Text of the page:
On 16 out of the 376 identified dust days, the mineral dust contribution to the PM10 concentration was above 35 µg m–3, with a daily maximum value of 81 µg m–3. These values were higher than those obtained in central Mediterranean areas, like central Italy, where during the most intense episodes the calculated dust concentration reached values as high as 25–30 µg m–3 (Nava et al., 2012). However, the values obtained in this study were lower than those registered in the eastern Mediterranean Basin (Querol et al., 2009).

Atmospheric Circulation Types that Trigger SDE in the Valencian Community

The characterization of the different atmospheric patterns that trigger SDE in the VC has been carried out by means of cluster analysis. After carrying out a preliminary study about the optimum number of clusters (Ci), five groups were chosen. Fig. 4 shows the different meteorological scenarios (850 hPa geopotential height) related to each cluster. This figure also graphically depicts the circulation that triggers the arrival of Saharan dust to the VC. Overall, three baric systems, whose occurrence and mobility determined the patterns shown in Fig. 4, were identified. These systems were: a longitudinal baric gradient produced by a strong Icelandic low, low-pressure systems located west or northeast of Portugal, and a high-pressure system located over North Africa that can be longitudinally displaced from Morocco to Libya.

Fig. 4. Meterorological scenarios (850 hPa geopotential height) related to the clusters defined.Fig. 4. Meterorological scenarios (850 hPa geopotential height) related to the clusters defined.

The percentage of days belonging to each cluster divided by season can be observed in Table 3. The amount of days belonging to Clusters C1, C2 and C5 was similar (16–19%). C3 was the cluster with the highest number of days (39%), whereas only 7.2% of the days were in C4. As can be seen, the percentage of days belonging to each cluster depended on the season. Clusters C2 and C4 were more frequent in spring, while C3 prevailed in summer. Clusters C1 and C5 were more evenly distributed throughout the year.

Table 3. Percentage of days with Saharan influence belonging to each cluster divided by season for the study period.

Fig. 4(a) shows the meteorological scenario corresponding to C1. This circulation was characterized by a high-pressure system (H) located over northeastern Algeria, Tunisia and western Libya coupled with a trough that emanates from the Icelandic low. This meteorological scenario occurred mainly during summer, but it was also quite frequent during winter and spring (Table 3). The main loading area was located in the north of Morocco (according to the isobar pathway that passes over the monitoring point). Fig. 4(b) shows that a deep low-pressure (L) system over the west of Portugal was mainly responsible for the transport of mineral dust. This pattern predominated in spring (more than 57% of the time) and hardly ever occurred in summer. Northwestern Morocco was the main loading area in this scenario. The pattern corresponding to C3 was similar to the circulation type in Scenario 1, but a displacement of the high-pressure system to the northwest over Algeria and, to a lesser extent, Tunisia was observed (Fig. 4(c)). This scenario was the most frequent (39.2%) and occurred mainly during summer months (69%). In this cluster, the main source region was Algeria and the northeastern part of Morocco. The circulation type in Scenario 4 (Fig. 4(d)) was similar to C2, although a displacement of the low-pressure system to the North Atlantic was evident. This circulation type occurred mainly in spring, and also during autumn and winter, but never occurred in summer. Cluster 4 was the least frequent circulation type and the main source region was located over the north of Morocco. The pattern belonging to C5 (Fig. 4(e)) was characterized by a high-pressure system centered over Algeria and the southern Mediterranean. The potential source area was mainly located over Algeria, eastern Morocco and northwestern Libya.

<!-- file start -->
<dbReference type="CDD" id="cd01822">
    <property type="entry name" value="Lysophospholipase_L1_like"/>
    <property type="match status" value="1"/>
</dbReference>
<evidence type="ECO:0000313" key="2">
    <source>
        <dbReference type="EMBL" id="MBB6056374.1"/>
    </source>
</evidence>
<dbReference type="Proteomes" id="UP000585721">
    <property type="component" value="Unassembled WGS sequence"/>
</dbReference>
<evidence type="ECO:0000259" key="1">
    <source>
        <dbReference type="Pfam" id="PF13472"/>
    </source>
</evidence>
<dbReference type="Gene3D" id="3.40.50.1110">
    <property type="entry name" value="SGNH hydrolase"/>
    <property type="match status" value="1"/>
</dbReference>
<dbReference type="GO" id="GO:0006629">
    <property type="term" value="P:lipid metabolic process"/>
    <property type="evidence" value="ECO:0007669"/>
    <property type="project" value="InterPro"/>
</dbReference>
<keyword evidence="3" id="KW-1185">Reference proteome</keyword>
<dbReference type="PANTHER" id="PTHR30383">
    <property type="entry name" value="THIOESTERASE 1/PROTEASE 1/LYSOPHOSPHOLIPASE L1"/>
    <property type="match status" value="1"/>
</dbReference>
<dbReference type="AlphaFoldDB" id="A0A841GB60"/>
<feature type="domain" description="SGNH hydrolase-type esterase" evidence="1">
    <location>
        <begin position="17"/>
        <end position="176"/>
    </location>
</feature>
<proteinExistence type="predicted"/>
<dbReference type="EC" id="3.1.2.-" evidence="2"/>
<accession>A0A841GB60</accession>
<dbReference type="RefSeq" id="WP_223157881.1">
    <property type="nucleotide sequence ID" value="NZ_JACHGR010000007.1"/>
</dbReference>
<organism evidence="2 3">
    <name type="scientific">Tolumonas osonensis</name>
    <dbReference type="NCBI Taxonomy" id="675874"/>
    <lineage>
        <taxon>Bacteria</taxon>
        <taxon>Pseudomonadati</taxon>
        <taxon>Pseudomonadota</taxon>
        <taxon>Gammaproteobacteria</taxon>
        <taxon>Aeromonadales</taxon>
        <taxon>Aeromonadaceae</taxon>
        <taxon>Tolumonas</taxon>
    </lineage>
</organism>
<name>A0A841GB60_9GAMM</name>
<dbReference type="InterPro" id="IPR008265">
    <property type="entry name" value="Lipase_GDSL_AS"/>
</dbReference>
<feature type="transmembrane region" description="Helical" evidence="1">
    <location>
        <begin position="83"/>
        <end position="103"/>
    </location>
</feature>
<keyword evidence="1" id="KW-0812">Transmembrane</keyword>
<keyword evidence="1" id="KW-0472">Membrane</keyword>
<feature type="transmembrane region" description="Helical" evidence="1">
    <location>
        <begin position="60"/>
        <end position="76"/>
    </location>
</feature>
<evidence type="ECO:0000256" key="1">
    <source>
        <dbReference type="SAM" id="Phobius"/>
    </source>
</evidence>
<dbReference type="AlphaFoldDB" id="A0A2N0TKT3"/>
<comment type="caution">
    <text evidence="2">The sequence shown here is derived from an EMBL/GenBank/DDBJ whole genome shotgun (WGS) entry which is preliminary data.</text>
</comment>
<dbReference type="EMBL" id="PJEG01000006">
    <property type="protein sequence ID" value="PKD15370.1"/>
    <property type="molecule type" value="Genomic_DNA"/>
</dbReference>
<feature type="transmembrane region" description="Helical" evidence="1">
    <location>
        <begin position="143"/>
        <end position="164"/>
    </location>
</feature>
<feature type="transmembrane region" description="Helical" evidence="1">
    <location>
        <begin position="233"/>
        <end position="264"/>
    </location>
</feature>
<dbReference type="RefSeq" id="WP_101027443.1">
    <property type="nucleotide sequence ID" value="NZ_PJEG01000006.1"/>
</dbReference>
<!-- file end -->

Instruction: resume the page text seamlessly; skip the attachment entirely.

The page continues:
It should be noted that the scenarios C3 and C5 were very similar to the meteorological patterns obtained at 850 hPa in other studies (for instance, Scenario 4 obtained in Escudero et al., 2005, and Salvador et al., 2014). In these works, Scenario 4 was also more frequent in summer and was responsible for the greatest mass contributions to PM10 levels in eastern Spain. On the other hand, the source regions identified in this work are in agreement with those obtained by means of the potential source contribution function (PSCF) in Elche (southern VC; Nicolás et al., 2011). The same geographic area (Morocco and western Algeria) was identified by Mandija et al. (2017) as the main source area in Barcelona (northeastern Spain) and Granada (southern Spain).

Frequency Distribution of Saharan Dust Concentrations

Fig. 5(a) shows the gamma probability density functions of the different Saharan mass contributions obtained for each cluster. A generic characterization of these contributions can be done according to the values of the shape and scale parameters (shown in the figure). Specifically, for each cluster the Kolmogorov-Smirnov test was performed to determine the goodness of fit of the gamma distribution to the Saharan inputs. The null hypothesis (Ho = the data fits a gamma distribution) was not rejected at the 95% confidence level.